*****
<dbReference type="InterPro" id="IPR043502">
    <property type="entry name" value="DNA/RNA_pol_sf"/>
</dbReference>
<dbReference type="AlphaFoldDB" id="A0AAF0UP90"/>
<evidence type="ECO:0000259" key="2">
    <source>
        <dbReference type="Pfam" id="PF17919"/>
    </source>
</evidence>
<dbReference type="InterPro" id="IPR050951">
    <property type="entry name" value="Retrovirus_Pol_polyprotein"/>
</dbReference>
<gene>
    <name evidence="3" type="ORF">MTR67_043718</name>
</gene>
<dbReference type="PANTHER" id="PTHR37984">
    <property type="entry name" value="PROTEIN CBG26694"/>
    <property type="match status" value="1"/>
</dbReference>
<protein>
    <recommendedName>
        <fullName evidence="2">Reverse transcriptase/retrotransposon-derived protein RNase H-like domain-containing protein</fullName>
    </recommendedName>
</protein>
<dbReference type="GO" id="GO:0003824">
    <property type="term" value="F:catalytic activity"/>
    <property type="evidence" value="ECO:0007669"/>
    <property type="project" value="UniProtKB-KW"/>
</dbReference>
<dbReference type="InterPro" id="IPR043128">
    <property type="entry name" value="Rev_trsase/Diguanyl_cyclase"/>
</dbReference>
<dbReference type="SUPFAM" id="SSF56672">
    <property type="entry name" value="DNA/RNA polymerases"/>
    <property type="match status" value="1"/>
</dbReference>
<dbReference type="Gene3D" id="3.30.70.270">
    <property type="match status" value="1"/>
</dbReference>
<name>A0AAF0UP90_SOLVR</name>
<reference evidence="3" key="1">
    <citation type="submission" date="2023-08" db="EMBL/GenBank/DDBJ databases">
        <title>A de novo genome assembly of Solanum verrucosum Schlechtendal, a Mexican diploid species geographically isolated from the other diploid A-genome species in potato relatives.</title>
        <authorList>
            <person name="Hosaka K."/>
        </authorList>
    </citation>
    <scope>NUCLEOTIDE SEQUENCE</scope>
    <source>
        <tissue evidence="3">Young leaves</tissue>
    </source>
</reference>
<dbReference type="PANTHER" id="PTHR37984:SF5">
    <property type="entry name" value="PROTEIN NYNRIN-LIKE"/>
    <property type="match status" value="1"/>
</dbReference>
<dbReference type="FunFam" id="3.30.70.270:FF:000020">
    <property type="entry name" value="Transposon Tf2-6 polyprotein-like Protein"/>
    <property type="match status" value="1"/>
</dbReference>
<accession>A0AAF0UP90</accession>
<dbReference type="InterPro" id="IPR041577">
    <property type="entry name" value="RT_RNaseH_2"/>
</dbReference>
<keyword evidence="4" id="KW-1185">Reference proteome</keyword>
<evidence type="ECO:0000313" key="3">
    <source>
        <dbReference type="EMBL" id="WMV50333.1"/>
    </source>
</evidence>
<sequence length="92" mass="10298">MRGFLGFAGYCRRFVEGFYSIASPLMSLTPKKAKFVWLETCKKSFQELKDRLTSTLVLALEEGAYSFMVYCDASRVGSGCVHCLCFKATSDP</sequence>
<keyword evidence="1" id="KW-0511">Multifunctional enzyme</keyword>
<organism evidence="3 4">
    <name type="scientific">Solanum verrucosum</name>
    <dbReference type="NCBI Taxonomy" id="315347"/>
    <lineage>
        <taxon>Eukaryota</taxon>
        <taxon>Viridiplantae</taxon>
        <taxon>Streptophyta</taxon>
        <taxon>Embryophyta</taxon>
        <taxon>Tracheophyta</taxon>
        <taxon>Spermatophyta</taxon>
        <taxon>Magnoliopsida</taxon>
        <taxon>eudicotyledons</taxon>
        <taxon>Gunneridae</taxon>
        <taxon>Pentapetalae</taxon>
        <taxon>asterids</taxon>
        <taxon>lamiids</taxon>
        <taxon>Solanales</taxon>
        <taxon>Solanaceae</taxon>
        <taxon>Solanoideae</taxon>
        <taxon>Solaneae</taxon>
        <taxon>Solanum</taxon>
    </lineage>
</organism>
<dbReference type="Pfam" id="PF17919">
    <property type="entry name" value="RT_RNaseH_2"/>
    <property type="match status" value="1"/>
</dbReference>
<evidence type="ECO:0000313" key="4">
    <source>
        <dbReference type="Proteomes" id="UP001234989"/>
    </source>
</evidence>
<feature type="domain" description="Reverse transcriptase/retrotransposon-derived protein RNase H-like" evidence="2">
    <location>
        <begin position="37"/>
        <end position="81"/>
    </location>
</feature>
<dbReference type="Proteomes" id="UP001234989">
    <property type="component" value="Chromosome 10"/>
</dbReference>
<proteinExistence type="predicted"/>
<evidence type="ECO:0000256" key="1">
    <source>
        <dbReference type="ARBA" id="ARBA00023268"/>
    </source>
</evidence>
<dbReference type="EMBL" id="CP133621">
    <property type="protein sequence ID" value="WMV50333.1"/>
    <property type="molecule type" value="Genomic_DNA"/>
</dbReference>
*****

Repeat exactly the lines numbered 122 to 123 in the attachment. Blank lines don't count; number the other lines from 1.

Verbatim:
    <property type="molecule type" value="Genomic_DNA"/>
</dbReference>